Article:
Out of the storm…

The rain lashed the valley on Saturday. A huge storm passed through. Any tree exposed to the wind has lost its leaves.  We stayed in bed late and got up for breakfast and stared out of the kitchen window at the foulest day you’ve seen in a long time. And, of course, we’d woken up to the news that a new lockdown was looming.

But by lunchtime the clouds were passing and we took the dogs out for a turn around the hills.

Sheep scattered on the hills.

Ivy is going in to flower now. 

We remembered this tree back in April and May, filled with blossom, bursting with thousands of bees. Now just a few wild apples hold on.

And as we climbed the Valley of the Stones, the clouds began to clear.

Within minutes we had blue sky and sunshine. 

The day was so warm, it almost felt like spring – as if we were looking at trees that were about to burst into new growth, rather than about to lose the very last of their leaves for the dormant winter.

The lake sparkled in late autumn sunshine…

The trees glowed…

And we called briefly into our little church, sunshine streaming through the windows.

It feels like such a strange time.

The house is under scaffold… the windows are being repaired and painted.

In the garden, Charlie has dug the first quarter of a new patch, getting ready for next year.  And today – again, sunshine and shadows, bursting across the landscape.
It’s hard to be optimistic at a moment like this.  Like tens of thousands of businesses, I’m contemplating this evening the measures we now have to effect, not only for the office, but for the shop, and so many of our neighbouring shops – just as we have been fine-tuning all our Christmas plans (if you don’t mind my being commercially realistic).

This time round, it’s a little less easy to see things in the black and white of the spring. The reality today of the best way forward feels more nuanced, grey-toned… but may I be honest too – I have no sense of panic, which I most certainly did in March (which I am the first to admit).  Today, it’s much calmer; plans are in place and we know what we are doing. But it’s no simpler.

Tomorrow, America waits on the brink of a generation-defining election. This blog is not the place for that, I’m afraid. Although I know many of my readers are American, I suspect they come here to escape the madness of events for just a moment, and to realise – as I do every week – the simplicity and permanence of the hills, of the landscape around us, which grounds us in a calm sense of reality.  But I will merely wish that great country, which I love so much, the best over the next few days and few weeks, hoping that their decision can be made clearly, and is calmly accepted by all sides, without fear or despair. I worry that my wish may be deluded, but I wish it all the more as a result.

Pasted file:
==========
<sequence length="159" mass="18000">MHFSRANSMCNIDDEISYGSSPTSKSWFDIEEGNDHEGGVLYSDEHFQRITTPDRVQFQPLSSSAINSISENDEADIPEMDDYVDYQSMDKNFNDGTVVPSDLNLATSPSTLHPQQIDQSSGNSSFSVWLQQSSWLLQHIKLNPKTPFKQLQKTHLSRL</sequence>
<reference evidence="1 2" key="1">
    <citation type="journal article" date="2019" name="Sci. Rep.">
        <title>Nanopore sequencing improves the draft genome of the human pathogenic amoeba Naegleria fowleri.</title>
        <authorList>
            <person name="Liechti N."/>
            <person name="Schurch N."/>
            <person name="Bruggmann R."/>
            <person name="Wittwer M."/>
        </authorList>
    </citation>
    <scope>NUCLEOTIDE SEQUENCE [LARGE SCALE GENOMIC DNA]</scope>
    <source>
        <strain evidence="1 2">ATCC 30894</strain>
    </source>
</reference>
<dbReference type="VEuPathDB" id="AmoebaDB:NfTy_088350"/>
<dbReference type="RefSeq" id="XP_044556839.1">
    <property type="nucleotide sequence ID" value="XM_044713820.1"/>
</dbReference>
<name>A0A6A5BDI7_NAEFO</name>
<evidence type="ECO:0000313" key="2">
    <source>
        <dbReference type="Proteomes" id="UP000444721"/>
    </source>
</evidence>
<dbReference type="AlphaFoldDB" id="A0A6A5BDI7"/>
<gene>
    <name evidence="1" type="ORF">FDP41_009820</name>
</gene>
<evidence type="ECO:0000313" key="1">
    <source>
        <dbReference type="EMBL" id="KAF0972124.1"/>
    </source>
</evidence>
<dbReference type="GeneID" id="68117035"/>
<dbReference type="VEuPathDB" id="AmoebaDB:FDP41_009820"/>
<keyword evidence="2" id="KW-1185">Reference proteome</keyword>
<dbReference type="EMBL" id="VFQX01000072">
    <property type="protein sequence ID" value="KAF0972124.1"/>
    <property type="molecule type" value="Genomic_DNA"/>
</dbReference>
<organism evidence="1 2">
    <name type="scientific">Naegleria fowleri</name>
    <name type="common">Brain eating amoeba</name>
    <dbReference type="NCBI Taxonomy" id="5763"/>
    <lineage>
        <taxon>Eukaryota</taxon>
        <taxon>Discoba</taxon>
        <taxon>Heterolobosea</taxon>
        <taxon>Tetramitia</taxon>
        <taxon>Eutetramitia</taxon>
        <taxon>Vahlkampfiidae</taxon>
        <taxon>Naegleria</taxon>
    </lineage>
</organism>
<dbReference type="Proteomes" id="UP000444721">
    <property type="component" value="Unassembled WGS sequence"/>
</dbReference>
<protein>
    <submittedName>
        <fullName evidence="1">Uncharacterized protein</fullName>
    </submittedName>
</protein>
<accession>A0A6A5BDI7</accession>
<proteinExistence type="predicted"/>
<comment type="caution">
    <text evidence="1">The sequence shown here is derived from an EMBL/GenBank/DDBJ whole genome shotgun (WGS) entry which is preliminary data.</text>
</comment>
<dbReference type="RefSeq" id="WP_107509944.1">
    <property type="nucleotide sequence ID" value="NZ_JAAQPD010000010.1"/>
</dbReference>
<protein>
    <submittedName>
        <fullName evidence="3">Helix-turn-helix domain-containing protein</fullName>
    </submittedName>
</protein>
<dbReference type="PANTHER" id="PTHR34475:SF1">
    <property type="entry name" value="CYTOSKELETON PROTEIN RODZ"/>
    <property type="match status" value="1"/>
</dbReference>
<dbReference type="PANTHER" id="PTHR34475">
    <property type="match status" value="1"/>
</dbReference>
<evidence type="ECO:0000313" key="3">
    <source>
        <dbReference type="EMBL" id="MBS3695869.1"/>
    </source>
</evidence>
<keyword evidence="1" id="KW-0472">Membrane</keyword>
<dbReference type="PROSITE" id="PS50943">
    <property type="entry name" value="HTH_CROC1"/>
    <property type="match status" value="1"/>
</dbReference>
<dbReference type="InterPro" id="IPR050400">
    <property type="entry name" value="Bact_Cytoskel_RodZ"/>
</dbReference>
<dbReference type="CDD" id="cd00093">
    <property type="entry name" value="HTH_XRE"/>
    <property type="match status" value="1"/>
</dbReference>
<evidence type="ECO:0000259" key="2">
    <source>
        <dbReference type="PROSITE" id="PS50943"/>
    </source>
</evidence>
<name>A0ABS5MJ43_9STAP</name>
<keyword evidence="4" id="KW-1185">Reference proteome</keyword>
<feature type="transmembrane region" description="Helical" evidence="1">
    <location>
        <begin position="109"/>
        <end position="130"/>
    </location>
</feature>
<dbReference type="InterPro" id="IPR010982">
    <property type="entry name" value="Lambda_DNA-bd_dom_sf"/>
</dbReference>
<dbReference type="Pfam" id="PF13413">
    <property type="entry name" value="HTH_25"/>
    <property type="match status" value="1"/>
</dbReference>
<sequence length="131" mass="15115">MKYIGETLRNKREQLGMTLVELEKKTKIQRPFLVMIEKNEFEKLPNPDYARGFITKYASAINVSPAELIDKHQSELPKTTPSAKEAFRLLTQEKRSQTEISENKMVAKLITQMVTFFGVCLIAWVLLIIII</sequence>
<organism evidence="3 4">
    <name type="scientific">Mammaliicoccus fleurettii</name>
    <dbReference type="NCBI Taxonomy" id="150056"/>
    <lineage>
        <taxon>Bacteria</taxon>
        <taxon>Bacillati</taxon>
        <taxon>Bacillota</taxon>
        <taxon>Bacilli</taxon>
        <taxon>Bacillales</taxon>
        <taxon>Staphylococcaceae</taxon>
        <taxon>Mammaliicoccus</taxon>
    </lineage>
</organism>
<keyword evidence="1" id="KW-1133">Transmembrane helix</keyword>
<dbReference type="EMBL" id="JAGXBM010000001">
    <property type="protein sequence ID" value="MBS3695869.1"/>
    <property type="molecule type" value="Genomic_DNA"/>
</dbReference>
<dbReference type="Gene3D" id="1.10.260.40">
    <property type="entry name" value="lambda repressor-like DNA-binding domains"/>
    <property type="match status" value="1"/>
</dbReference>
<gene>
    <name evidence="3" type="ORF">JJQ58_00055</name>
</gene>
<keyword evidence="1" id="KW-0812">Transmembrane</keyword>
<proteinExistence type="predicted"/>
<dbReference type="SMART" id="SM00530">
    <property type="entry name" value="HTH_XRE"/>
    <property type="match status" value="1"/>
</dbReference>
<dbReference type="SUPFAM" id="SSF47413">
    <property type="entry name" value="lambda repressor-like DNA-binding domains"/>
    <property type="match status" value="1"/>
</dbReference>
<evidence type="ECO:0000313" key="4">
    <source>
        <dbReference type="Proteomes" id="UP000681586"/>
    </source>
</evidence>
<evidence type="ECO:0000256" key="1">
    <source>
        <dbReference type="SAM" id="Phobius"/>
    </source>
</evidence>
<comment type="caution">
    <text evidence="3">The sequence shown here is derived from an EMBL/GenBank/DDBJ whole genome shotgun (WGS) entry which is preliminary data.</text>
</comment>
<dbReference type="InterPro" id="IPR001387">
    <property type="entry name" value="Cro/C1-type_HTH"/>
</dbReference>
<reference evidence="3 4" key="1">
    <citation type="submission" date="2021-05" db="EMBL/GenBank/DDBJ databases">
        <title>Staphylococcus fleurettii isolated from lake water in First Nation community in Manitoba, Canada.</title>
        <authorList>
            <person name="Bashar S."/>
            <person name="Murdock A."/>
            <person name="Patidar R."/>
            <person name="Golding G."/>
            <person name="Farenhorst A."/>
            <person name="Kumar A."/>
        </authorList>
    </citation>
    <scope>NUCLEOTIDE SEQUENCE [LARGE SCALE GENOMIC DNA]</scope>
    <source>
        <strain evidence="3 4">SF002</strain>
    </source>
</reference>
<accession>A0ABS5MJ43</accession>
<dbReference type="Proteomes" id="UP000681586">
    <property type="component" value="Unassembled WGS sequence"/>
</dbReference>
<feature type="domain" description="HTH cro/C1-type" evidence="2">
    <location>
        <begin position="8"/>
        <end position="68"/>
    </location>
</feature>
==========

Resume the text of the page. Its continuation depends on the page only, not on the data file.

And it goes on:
Dark shadows spread across many countries at present, but all the more vital for all of us to realise the good things in life and love. I’ve always believed in the essentially true nature of man, and that for every bad person there are 10,000 good. So far my personal experience has never been proved me wrong; it’s just that the bad news makes for a more gripping story.  I can’t think of a more important week to remember this.



Thank you for the lovely pictures of the beautiful fall landscape, and the lake. Loved the picture of the dog entering the church. Can’t wait to see what Charlie plants next spring where he has newly dug the ground. I am sure your home will look amazing after all the windows are replaced. Yes, I know what you mean about Christmas, not far off and so sad this will be the first time in 20 years that I will not be able to come to London because of Canadians and quarantine and sad to hear about your lockdown and everything closed up again. I do hope spring will bring a brighter future for all of us and hope and peace of mind for everyone. And hope as you mention, to think about the love and good in many people. I will so miss your Conduit Christmas shopping event this year and all of the other venues, as many others will miss I am sure. As mentioned before the pictures of nature you have captured, seem to be flourishing in our hardship we are dealing with and give us hope. Thank you again. I look forward to pictures of your festivities for the Christmas.

Darlene Chandler

So delighted to hear that you are designing a house that James Ogilvy (my brother in law) will be designed the landscape around. A brilliant fit……. Will be interested to see who is chosen for the interior design element.

Charlotte Bowater

I am reading this is Brisbane and am so sorry that you have to endure another lockdown. I have family in England still. We emigrated in the 60’s and although I have lived here for over 50 years I still regard myself as British. Just as our First People have a spiritual connection to their landscape or ‘country’ I feel that connection to English landscape. I love your wonderful photos of the countryside and they definitely calm me in these crazy times. I believe we have varying circles of influence and I’m not stepping outside my immediate circle for any reason at the moment. Thank you for your calm and for quietly carrying on regardless.

Lindsey Back

Thank you for the calm your incredible photographs provide me. I’m an American and I love your country as much as my own.
I have always thought (like you) that good people outnumber the not so good. That keeps me optimistic.

Karen B.

Dear Ben thank you for lifting our spirits at a much needed time. Your observations of nature remind us to live in the moment.Well done Charlie for preparing for next year.You are so lucky to have the comfort and companionship of your dogs they help you get through tough times. Keep safe and well.

Debra Moore

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